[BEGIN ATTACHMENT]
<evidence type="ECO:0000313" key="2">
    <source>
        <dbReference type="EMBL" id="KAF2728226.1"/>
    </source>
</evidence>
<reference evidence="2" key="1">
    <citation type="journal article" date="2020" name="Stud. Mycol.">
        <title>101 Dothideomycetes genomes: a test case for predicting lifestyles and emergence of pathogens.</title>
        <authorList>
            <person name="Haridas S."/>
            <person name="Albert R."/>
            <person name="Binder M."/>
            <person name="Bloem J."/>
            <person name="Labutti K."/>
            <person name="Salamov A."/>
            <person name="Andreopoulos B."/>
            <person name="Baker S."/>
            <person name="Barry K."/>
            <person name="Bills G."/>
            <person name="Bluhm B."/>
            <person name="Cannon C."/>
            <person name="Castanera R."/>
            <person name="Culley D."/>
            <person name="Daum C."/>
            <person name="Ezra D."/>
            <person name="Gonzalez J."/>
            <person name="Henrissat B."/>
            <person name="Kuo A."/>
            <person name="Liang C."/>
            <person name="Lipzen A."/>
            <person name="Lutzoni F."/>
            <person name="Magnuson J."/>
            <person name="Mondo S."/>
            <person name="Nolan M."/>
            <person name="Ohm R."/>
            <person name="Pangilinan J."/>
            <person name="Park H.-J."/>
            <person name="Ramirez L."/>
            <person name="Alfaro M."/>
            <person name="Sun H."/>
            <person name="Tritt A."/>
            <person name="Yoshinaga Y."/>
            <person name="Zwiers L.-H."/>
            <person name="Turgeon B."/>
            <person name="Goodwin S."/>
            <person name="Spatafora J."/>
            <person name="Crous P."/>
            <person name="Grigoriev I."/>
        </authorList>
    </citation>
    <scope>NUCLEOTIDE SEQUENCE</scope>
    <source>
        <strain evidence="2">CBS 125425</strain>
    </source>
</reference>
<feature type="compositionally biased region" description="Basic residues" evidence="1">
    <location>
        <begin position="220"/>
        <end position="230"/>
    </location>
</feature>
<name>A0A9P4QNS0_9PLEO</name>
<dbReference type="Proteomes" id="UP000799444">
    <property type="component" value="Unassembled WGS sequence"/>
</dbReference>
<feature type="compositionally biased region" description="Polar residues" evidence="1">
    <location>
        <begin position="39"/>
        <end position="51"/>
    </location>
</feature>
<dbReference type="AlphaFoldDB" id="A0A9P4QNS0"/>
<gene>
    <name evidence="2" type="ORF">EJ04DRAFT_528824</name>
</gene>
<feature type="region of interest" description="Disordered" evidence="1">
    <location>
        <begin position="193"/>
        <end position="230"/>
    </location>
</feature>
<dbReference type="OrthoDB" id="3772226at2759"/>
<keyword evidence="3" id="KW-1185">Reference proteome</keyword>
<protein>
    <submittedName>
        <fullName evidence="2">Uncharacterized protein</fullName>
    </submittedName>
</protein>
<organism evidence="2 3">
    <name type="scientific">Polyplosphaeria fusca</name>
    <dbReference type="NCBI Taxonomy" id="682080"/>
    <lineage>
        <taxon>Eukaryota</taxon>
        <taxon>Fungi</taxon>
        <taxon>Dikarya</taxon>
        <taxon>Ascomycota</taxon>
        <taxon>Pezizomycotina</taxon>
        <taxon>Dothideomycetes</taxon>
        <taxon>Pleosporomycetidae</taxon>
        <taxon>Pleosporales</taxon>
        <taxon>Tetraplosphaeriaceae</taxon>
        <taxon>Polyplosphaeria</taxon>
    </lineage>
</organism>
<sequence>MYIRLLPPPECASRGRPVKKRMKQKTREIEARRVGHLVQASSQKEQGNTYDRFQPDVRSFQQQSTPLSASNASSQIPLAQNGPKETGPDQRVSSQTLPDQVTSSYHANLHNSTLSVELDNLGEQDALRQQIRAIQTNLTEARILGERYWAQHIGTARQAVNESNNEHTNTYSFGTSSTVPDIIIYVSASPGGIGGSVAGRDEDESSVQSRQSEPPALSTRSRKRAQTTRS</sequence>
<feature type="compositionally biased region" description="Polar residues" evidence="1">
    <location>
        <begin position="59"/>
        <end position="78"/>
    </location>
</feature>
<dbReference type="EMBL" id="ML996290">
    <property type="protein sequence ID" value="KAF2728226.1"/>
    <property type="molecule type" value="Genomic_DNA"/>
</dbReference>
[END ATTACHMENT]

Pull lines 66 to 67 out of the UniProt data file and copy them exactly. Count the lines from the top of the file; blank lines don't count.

<feature type="compositionally biased region" description="Polar residues" evidence="1">
    <location>